Clue 7: Interesting metal "corseting" loops. Often seen used for a dress or corset to have constant hard wearing--often a theater wear trait. Authentic Victorian gowns utilized holes punched out by an awl in the fabric, then the holes were handsewn carefully around with a buttonhole stitch. Sometimes these holes had been reenforced inside with metal disks with open centers to keep the holes from tearing out when tightlaced. Since gowns never usually had a curtain of more than 1," their gowns were fitted precisely to close well. Corsets were another story. This gown has a large fabric curtain, so, this gown could be adjusted a few inches in or out depending on the slightly different sizes of the slim ladies who wore it. This eliminated the need for constant fitting. Also, the rose ribbon was added at a later time. Authentic gowns would have used a very fine black twilled silk rope, or silk braided corset string with metal enders.Clue 8: The corseted back has had the metal stays replaced as they look new. The corset boning is fully encased in the brown linen cotton and you can see the seams only... This area is very telling of this gown actually being a costume- authentic Victorian gowns NEVER encased their bones within fabric layers. Only costumers encase boning for strength. Inner bodices were often made of white or black cotton, silk taffeta, cotton/ silk blends, and other light but stable fabrics, but never all brown linen unless the item was a costume that would get hard wear. Light fabrics tore, wore out and stained easily.
Clue 9: Authentic boning on original garments often needed replacement from breakage, comfortable wearing or fast removal for cleaning, so stay casing holders are always sewn on with looped/ embroidered criss-crossing attachments, so stays are always accessible for quick alterations. Also, mid Victorian edge finishes are always hand finished, not machine zigzagged like on this one, this is another major clue to being made later.Clue 10: There are black snaps under the corset. Snaps were not widely in use until the Edwardian period. The black hooks look shiny and newer to me, but they have been used since mid Victorian times.Clue 11: The black hem treatment around neckline and bottom hem is usually seen used on theater gowns or other costumes. In this period, originally authentic gowns usually used thin self fabric hem treatments, plus a hem stiffener or dust ruffle. I can see thick sewing thread and coarse stitches, instead of fine thread and fine hand stitches, another clue to age and origin.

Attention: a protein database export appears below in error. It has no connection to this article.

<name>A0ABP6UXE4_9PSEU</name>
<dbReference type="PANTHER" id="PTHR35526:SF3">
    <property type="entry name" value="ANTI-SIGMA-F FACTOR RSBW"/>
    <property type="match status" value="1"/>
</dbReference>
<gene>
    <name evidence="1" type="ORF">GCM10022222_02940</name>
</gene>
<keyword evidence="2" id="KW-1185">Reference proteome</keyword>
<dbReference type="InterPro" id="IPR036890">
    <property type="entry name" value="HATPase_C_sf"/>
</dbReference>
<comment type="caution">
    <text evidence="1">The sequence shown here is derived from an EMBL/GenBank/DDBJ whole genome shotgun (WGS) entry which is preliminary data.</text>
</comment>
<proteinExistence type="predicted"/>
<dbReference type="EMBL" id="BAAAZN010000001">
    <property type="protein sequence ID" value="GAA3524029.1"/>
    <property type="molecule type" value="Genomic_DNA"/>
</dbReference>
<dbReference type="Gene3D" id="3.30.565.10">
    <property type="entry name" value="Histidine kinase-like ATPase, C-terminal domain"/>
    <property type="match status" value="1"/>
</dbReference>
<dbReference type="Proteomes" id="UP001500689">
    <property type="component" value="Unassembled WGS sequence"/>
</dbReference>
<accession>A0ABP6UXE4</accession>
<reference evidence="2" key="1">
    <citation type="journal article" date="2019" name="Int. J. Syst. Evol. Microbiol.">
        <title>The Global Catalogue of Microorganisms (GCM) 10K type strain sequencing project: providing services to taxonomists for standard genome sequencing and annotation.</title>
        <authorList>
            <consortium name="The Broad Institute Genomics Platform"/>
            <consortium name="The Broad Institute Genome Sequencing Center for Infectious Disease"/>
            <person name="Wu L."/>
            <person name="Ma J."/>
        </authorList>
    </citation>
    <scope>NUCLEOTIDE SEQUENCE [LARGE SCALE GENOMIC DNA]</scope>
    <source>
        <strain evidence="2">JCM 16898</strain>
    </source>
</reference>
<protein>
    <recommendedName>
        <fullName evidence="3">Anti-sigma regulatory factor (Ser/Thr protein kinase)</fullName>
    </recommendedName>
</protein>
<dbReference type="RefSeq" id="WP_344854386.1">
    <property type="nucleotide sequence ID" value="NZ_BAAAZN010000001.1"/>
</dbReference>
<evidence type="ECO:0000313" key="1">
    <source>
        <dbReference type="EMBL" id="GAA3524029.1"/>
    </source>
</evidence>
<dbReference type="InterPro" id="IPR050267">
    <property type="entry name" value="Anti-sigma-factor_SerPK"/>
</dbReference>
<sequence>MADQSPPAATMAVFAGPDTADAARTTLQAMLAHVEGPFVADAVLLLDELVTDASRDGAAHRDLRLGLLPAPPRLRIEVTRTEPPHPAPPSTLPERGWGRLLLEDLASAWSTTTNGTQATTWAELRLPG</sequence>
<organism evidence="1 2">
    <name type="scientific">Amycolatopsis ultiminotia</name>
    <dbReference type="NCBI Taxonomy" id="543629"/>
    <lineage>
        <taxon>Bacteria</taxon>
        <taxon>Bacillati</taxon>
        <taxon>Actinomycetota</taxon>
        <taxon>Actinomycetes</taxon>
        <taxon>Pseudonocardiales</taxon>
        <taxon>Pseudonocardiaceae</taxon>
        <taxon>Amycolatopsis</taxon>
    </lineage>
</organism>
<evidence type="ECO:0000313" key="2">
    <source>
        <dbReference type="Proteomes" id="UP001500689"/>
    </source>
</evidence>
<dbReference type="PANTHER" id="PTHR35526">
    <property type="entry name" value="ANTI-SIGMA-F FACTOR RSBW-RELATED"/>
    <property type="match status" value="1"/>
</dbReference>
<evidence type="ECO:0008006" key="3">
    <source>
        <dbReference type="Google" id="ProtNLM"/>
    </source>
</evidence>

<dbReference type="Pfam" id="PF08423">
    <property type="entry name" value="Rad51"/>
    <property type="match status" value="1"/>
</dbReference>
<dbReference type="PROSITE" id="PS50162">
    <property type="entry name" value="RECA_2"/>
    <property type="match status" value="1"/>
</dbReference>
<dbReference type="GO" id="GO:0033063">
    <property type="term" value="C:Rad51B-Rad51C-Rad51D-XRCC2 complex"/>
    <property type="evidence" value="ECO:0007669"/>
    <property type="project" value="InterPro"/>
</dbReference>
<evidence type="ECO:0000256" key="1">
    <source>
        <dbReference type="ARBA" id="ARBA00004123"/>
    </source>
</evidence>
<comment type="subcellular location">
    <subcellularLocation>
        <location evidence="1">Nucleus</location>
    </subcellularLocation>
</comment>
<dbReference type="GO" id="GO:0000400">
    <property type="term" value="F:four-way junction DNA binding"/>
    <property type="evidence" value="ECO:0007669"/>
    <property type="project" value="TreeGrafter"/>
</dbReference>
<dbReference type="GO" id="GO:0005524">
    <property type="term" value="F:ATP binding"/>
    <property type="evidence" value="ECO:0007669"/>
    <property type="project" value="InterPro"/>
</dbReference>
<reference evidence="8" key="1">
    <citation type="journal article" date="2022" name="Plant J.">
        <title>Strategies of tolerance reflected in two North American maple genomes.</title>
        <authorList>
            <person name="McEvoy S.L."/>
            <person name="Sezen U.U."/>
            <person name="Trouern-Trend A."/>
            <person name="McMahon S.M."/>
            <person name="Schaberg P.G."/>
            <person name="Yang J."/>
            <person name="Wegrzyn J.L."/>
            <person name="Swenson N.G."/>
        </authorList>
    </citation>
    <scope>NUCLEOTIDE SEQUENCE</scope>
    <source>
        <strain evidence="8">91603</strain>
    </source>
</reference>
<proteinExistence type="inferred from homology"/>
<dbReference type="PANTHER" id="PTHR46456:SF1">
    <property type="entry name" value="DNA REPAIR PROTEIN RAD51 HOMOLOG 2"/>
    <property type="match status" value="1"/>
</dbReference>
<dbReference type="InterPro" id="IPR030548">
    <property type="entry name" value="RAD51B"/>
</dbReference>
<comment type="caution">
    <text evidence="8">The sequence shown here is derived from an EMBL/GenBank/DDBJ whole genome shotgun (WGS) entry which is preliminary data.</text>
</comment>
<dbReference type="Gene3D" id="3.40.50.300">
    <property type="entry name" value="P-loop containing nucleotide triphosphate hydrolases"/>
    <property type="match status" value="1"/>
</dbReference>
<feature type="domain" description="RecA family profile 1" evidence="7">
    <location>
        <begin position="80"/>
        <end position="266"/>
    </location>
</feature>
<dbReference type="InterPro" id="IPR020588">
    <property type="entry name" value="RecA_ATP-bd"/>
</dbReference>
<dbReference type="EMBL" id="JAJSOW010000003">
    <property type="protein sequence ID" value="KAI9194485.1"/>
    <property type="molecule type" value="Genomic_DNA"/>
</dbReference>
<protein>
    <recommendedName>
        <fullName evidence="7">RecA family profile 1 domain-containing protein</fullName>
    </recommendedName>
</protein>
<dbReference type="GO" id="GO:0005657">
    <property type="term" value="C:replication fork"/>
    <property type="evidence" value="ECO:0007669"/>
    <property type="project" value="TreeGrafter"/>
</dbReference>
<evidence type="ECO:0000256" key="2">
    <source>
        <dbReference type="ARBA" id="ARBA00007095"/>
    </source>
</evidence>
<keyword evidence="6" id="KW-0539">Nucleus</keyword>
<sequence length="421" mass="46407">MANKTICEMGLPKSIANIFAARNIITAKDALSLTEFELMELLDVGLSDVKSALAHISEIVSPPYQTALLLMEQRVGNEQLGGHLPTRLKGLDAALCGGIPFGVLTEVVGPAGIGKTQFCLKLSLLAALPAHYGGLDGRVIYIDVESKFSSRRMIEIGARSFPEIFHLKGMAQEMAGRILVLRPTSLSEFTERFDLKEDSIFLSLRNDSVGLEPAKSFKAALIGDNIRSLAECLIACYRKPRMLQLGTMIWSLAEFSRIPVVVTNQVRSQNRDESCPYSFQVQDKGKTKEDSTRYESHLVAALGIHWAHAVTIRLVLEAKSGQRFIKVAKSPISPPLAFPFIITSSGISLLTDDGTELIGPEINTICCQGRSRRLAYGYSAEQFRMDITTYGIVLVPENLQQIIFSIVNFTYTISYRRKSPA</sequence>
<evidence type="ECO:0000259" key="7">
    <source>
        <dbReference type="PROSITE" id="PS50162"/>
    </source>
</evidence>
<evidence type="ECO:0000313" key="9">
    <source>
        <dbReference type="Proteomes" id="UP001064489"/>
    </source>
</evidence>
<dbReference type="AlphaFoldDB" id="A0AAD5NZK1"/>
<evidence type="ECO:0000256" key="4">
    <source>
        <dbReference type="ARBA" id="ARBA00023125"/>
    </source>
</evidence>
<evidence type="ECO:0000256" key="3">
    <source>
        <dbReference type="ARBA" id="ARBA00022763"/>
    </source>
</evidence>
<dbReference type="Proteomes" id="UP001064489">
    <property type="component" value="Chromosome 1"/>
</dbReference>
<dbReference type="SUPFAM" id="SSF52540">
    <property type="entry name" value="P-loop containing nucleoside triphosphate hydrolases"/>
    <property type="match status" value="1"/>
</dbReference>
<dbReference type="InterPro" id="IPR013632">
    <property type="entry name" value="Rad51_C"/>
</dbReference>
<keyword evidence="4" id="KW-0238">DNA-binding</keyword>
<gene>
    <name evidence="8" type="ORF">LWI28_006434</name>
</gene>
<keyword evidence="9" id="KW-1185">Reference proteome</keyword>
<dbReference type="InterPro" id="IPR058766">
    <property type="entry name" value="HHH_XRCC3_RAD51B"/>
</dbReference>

Clue 12: Inside skirt seams are finished with black/grey stripe ribbon. I have a few costumes finished with a similar ribbon, but never seen an authentic gown use this treatment with this ribbon. The black cotton cheesecloth support in the back rear underneath area suggests older vintage making vs. newer making, but not a definite clue as someone could use older cheesecloth they found... but, as black cheesecloth is harder to find then white nowadays, and it has a treadle type sewing stitch (except for the zigzagging at the seam edges) so I'm voting for vintage 30's or 60's construction, although it could possibly have been made later again by someone who had vintage parts.The silk Victorian passementerie glass-beaded braid is actually Victorian in age. It was wired to help give the old trim stability from tearing apart during hard wear. Wired trim on authentic gowns is rarely found before 1900, and then found mostly on millinery items. The tassel dangle ornaments on the bodice area are missing in a few areas, but they are Victorian-20's as well. This helped to give the gown a more formal Victorian flavor.
I hope you are not disappointed that this lovely gown is actually a costume. Who would think so at first glance? I doubt that the person who sold it knew either. It is very pretty, and even as a vintage costume, this gown is pretty enough and interesting to have value. It's my informal opinion as it sits with the problems/ concerns mentioned it is worth about $175.-$250. depending on the amount of damage to the trims.I hope this helps... My very best, Lisa
Reply by Trish:Dear Lisa, Wow, that was the best $10 I ever spent! You are so well versed, and I totally am in awe of your knowledge. I am a bit disappointed that it is a costume, but I paid 160 for it, so it wasn't a complete disaster! I appreciate your time, thought and expertise. Thank you so much! Warm regards, trish